As the site of the ancient Egyptian city of Thebes, 4000-year old Luxor has frequently been characterised as the "world's greatest open air museum". Straddling the River Nile, the ruins of the temple complexes at Karnak and Luxor stand within the modern city located on the East Bank, whilst immediately across the Nile on the West Bank, lie the myriad monuments, temples and tombs that comprise The Valley of the Kings and Valley of the Queens.
The Temple of Karnak - a spectacular open-air complex of sanctuaries, pylons, chapels, halls and obelisks, all dedicated to the Theban gods and to the greater glory of Egypt’s Middle and New Kingdom rulers is number two on the visitor ‘hit list’ after the pyramids and Sphinx at Giza. The key difference between Karnak and most of the other temples and sites in Egypt is the length of time over which it was developed and used. Construction work began in the 16th century BC. Approximately 30 pharaohs contributed to the buildings, enabling it to reach a size, complexity and diversity not seen elsewhere. Few of the individual features of Karnak are unique, but the size and number of features are overwhelming.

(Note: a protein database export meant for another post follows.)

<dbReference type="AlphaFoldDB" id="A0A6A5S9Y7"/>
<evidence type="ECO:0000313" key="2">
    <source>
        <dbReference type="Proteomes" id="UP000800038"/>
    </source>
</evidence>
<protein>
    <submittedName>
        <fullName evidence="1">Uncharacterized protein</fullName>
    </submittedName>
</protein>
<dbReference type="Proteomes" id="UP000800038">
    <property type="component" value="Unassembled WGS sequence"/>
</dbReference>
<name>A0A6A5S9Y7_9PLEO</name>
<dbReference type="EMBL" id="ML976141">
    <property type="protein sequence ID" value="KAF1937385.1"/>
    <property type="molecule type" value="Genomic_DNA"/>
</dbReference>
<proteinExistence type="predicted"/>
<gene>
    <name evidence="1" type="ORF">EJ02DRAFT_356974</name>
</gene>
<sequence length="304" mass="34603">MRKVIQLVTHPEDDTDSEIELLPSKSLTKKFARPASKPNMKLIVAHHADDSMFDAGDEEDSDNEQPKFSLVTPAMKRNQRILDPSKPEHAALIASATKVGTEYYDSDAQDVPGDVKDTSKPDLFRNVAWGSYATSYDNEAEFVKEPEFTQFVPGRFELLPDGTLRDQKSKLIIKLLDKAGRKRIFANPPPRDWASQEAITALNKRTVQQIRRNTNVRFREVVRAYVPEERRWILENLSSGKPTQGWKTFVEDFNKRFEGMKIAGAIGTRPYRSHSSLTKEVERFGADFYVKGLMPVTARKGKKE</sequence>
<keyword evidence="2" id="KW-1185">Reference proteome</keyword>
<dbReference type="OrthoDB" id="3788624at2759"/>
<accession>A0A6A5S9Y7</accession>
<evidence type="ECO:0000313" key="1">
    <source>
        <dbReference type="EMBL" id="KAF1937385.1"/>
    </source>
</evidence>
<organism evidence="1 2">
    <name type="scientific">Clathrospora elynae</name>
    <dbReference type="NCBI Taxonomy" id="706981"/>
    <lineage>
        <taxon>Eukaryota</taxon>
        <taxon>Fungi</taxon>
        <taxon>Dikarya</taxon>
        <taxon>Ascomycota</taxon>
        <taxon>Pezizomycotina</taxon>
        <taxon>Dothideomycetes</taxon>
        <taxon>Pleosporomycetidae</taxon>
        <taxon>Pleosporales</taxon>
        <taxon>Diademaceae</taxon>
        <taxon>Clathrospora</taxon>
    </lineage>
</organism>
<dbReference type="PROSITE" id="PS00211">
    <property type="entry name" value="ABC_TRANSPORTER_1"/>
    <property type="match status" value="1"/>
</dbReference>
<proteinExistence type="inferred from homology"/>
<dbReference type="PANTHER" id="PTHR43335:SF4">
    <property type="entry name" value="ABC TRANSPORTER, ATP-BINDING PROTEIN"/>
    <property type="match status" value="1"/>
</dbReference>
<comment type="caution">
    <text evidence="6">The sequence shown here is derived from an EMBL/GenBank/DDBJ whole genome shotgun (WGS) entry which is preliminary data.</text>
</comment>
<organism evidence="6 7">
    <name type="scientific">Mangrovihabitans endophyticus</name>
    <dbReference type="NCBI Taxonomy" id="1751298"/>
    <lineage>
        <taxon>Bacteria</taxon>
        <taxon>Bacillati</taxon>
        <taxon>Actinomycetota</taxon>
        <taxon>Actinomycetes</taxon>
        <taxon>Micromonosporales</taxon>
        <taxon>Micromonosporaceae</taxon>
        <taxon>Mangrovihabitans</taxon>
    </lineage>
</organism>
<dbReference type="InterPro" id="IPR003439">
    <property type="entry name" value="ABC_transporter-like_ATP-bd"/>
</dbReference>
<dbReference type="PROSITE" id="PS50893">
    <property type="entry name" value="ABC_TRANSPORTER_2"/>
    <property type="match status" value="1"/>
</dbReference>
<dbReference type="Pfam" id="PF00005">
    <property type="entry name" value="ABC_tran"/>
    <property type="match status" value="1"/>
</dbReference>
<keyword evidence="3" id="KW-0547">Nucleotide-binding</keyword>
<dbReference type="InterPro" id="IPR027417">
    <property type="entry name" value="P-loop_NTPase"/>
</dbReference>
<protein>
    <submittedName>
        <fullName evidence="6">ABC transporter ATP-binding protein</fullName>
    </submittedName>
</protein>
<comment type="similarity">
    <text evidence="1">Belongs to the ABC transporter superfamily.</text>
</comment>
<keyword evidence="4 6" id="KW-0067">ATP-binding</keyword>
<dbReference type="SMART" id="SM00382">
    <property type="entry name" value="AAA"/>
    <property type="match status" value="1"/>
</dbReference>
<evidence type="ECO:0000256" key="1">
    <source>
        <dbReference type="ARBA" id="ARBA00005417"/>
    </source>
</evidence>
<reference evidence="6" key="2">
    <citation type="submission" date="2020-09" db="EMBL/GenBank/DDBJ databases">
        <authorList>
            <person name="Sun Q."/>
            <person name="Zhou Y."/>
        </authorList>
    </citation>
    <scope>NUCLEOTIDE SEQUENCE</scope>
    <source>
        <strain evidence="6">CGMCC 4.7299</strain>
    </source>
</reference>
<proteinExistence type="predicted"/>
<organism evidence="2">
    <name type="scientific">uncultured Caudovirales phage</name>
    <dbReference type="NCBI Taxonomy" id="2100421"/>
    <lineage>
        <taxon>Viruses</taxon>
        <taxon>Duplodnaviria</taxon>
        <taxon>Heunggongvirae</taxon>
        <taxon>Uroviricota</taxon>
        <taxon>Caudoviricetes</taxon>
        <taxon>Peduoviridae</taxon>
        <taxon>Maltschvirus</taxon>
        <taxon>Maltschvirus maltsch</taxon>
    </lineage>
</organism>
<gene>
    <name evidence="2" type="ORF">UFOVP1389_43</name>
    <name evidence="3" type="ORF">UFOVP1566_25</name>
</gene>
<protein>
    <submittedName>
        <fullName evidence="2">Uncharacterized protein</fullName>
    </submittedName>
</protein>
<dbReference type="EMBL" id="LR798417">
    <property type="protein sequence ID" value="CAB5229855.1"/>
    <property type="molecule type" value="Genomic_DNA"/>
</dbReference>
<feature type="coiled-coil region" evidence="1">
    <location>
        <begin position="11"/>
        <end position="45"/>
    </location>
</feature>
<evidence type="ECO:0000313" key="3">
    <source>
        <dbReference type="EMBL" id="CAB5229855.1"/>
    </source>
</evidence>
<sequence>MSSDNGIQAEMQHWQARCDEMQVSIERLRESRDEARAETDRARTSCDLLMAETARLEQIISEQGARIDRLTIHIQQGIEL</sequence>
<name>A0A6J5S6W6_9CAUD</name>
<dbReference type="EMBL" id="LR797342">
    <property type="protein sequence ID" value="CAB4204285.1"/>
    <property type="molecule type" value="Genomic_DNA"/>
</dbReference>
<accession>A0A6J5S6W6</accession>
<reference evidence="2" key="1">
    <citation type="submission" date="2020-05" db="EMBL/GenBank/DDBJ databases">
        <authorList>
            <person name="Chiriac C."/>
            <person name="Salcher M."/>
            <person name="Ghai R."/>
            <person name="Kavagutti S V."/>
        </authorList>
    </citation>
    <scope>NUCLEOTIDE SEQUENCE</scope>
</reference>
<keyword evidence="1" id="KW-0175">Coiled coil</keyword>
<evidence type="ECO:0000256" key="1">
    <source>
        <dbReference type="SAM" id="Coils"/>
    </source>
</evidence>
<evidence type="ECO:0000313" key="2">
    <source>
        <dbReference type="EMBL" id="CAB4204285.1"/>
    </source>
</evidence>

In the heart of Luxor, the Temple of Luxor is a large temple dedicated to the Theban Triad of Amun, Mut and Khonsu. Whereas Karnak represented the work of many dynasties, two rulers of the New Kingdom built the Temple of Luxor. The temple comprises numerous pylons, columns, an inner sanctum and a giant granite obelisk.
To get you started with planning your holiday to Luxor, we have showcased below some popular itineraries requested by our clients which we hope will inspire your visit to Egypt
The temple at Kom Ombo is a double temple that was dedicated to two distinct divinities - the crocodile-headed Sibek,...